Signals #5 – Mental Wellness



  • Prioritizing mental wellness at workplaces makes both people and the company better off. Mental health support is valued higher than gym memberships and free meals.

Get Started

  • Take care of yourself first. Reducing doomscrolling and phone usage are good first targets. Keep working hours at a sane level. Exercise every now and then. Try to maintain a somewhat balanced diet.
  • Build culture of connection within your team and companyCheck-in regularly with colleagues and employees. Listen thoroughly and carefully, but don’t intrude. Understand the real worries beneath the surface.
  • Offer flexibilityto easen up the burden.New parents need daycare. Caretakers need fewer hours. Some want to work from different places. Everyone’s different, make it inclusive.
  • Provide access to new toolsGinger offers on-demand mental care remotely. Headspace builds meditation habits. SleepScore tracks recharging at nights. Leverage the wellness app ecosystem.
  • Set an example. The change starts from the top. Share your own experiences, if you have them. As Paul Greenberg puts it: “As soon as you normalize it, other people do too.”



  • Mental health investments on average have 5:1 returns.
    • Proactive cultural change, training and raising awareness yield the best results (6:1 ROI).
    • Reactive therapy is less effective, but still very positive (3:1 ROI).
  • Additional benefits: increased productivity, commitment, engagement, talent acquisition and quality of work.
  • There’s a link between the mind and the body. People who feel well tend to look after their physical fitness too. On the other hand, movement can arm you against stress.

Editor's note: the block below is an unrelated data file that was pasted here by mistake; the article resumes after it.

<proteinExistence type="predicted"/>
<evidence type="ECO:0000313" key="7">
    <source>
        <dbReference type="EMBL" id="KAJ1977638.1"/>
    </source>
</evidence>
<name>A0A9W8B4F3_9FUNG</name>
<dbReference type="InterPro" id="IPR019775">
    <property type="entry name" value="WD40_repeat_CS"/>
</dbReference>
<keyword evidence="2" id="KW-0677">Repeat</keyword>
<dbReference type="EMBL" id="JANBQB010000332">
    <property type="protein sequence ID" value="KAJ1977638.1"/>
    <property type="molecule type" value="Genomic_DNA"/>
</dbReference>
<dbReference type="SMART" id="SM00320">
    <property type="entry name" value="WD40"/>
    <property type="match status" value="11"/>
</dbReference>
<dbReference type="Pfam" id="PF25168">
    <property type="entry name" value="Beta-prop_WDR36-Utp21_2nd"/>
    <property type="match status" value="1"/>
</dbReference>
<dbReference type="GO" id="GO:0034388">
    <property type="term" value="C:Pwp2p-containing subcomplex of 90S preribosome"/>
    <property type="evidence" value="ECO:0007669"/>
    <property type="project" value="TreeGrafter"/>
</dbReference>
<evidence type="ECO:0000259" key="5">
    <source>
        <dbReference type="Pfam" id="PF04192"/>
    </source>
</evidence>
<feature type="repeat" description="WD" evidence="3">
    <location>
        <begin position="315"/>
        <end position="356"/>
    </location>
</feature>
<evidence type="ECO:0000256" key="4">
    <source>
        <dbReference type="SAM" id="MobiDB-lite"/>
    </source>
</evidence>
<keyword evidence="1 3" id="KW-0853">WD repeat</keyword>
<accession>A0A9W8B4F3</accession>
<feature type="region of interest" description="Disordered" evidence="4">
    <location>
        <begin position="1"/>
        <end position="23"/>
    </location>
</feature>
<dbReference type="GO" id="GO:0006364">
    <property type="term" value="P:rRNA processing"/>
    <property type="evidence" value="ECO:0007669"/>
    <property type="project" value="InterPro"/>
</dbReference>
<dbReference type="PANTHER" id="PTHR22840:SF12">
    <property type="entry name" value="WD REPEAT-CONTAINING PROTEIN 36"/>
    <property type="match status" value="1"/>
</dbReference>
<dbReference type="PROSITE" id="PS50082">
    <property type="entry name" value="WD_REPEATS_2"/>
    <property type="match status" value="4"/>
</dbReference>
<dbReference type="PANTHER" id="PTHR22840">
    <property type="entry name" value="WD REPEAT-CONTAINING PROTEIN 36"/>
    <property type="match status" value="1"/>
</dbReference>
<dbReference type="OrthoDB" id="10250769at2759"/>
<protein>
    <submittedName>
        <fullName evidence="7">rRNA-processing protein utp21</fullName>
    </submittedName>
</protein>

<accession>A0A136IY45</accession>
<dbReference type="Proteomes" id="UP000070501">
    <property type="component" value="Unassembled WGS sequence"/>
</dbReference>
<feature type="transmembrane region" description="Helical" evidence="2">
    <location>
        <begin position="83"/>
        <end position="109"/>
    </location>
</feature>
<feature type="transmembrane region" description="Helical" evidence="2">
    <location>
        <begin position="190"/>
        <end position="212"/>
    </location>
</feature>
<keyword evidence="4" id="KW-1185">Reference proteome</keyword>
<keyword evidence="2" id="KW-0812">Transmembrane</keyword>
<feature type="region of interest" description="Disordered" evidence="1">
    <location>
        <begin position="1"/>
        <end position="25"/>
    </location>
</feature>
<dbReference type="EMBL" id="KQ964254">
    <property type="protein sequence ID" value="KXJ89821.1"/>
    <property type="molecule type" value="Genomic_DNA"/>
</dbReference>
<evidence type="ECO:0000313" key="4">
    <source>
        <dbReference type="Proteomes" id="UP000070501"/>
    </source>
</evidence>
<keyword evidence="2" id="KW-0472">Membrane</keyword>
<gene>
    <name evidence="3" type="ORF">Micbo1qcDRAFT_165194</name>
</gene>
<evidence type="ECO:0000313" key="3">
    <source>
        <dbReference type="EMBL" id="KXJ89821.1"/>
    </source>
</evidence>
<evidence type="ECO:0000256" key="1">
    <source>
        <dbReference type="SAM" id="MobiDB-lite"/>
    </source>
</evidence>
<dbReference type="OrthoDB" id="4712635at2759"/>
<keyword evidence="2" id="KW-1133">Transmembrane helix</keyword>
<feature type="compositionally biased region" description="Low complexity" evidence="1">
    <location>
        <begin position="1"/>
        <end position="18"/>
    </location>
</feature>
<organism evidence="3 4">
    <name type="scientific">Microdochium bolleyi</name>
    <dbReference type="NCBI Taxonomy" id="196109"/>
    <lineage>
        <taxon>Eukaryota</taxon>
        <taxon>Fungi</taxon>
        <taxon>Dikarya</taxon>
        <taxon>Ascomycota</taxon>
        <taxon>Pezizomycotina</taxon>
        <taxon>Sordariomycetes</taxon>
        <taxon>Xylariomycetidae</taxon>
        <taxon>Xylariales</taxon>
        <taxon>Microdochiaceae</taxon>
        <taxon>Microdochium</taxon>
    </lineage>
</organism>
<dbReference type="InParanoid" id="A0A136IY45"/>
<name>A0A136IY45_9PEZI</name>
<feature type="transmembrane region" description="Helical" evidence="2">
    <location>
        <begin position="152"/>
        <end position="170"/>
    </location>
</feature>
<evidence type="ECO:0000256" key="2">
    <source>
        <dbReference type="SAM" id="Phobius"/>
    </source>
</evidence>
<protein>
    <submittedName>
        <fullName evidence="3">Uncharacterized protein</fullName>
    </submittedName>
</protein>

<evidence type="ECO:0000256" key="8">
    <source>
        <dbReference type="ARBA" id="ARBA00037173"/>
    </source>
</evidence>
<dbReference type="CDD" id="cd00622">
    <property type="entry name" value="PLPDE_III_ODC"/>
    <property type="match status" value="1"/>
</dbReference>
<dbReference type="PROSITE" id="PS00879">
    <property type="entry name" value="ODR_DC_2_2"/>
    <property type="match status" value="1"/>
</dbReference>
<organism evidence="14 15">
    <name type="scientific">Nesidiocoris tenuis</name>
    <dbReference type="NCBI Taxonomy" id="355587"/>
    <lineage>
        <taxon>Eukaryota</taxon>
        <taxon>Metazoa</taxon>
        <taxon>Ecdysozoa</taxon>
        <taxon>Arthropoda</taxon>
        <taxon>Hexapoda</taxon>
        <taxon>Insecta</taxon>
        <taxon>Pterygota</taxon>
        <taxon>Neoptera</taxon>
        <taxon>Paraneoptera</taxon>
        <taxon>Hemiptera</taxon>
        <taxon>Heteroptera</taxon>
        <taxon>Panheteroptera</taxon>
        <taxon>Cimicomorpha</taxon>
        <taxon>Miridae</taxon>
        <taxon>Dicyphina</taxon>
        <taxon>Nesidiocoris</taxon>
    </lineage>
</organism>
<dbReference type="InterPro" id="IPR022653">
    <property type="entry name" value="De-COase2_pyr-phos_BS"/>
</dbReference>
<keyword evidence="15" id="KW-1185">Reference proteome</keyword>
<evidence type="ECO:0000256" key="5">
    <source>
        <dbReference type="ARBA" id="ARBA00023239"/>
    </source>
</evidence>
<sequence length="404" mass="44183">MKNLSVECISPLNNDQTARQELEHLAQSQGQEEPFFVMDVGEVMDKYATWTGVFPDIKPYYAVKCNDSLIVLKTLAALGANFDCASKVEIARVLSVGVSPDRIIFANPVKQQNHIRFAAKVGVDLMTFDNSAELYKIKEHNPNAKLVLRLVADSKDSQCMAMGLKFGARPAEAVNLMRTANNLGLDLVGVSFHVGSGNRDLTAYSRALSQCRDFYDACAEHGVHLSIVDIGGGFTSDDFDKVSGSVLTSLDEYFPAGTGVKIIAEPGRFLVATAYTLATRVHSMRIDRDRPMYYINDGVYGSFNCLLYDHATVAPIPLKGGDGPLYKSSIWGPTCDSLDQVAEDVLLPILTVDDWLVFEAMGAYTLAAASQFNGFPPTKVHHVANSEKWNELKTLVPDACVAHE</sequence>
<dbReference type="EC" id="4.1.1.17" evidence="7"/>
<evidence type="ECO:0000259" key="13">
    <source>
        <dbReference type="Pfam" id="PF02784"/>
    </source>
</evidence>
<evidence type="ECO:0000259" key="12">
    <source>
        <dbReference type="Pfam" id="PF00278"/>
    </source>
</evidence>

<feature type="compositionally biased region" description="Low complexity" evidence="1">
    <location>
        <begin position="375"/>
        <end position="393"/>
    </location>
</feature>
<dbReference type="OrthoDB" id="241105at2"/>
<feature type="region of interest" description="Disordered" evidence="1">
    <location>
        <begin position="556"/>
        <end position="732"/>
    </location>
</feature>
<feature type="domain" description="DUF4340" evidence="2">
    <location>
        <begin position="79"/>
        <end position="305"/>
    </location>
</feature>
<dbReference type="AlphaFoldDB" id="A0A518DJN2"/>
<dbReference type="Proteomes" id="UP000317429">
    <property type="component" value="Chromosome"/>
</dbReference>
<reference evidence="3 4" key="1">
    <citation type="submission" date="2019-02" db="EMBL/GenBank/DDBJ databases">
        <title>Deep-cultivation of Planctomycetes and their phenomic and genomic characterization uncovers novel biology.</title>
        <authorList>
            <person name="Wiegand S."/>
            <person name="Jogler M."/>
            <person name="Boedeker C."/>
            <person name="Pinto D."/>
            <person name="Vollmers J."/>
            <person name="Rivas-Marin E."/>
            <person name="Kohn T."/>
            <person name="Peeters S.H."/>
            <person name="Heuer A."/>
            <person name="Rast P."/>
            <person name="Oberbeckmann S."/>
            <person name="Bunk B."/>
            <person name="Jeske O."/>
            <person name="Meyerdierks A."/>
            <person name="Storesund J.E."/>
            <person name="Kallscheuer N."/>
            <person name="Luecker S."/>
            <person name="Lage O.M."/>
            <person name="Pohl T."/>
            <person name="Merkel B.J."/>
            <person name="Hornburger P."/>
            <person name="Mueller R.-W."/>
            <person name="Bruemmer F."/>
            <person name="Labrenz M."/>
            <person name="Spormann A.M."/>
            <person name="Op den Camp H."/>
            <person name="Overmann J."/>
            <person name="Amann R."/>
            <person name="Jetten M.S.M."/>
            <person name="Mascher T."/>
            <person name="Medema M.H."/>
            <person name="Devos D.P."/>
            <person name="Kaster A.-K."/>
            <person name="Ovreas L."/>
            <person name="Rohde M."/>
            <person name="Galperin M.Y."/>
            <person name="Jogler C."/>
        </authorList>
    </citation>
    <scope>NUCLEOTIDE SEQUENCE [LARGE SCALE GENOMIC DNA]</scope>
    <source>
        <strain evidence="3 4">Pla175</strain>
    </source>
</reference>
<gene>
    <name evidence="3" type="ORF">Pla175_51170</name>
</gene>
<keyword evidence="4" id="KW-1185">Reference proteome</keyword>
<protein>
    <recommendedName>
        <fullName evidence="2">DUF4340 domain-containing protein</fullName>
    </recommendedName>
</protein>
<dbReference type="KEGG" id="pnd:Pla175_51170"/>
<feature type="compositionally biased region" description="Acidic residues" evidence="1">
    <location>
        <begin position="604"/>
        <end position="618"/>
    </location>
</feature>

• Don’t go for reactive or bolt-on programs. Solve problems before they arise. Make wellbeing a core value.
  • The total effect of COVID-19 on mental health is unclear. A long tail of mental health problems could form.


  • Starbucks offers 20 therapist sessions per year for employees and family members.
  • Zappos‘ benefits include paid paternity leave, pet adoption and wellness challenges.
  • KKR extended mental health resources to employee families, reimburses 250$ for virtual classes and $300 for improving your home office setup.
  • SAP launched daycare, flextime for parents and a mental health program. Operating profit increased $900M in 5 years.
  • Propellernet invests 5% of monthly profits to a wellbeing fund. They also fulfill one dream each quarter.


  • Stigmas continue to decrease. What was once taboo is now mainstream. Big Tech is trying to help by integrating mental wellness to their apps and services.
  • Depression and anxiety will become more socially acceptable, and it starts with the C-level example. “Hiding breeds shame. Shame is destructive.”
  • New services are virtualThis is a double-edged sword. Remote services solve distance and time issues but can lack human connection and body language.



  • Investing in mental wellness has a real, proven return on investment. And often it’s big.
  • Top management has to set the example. Stigma is decreasing, but it’s still there. Lead by example, be vulnerable.
  • It’s all about the people. Check how they are, listen to their worries, support and provide help when they need it.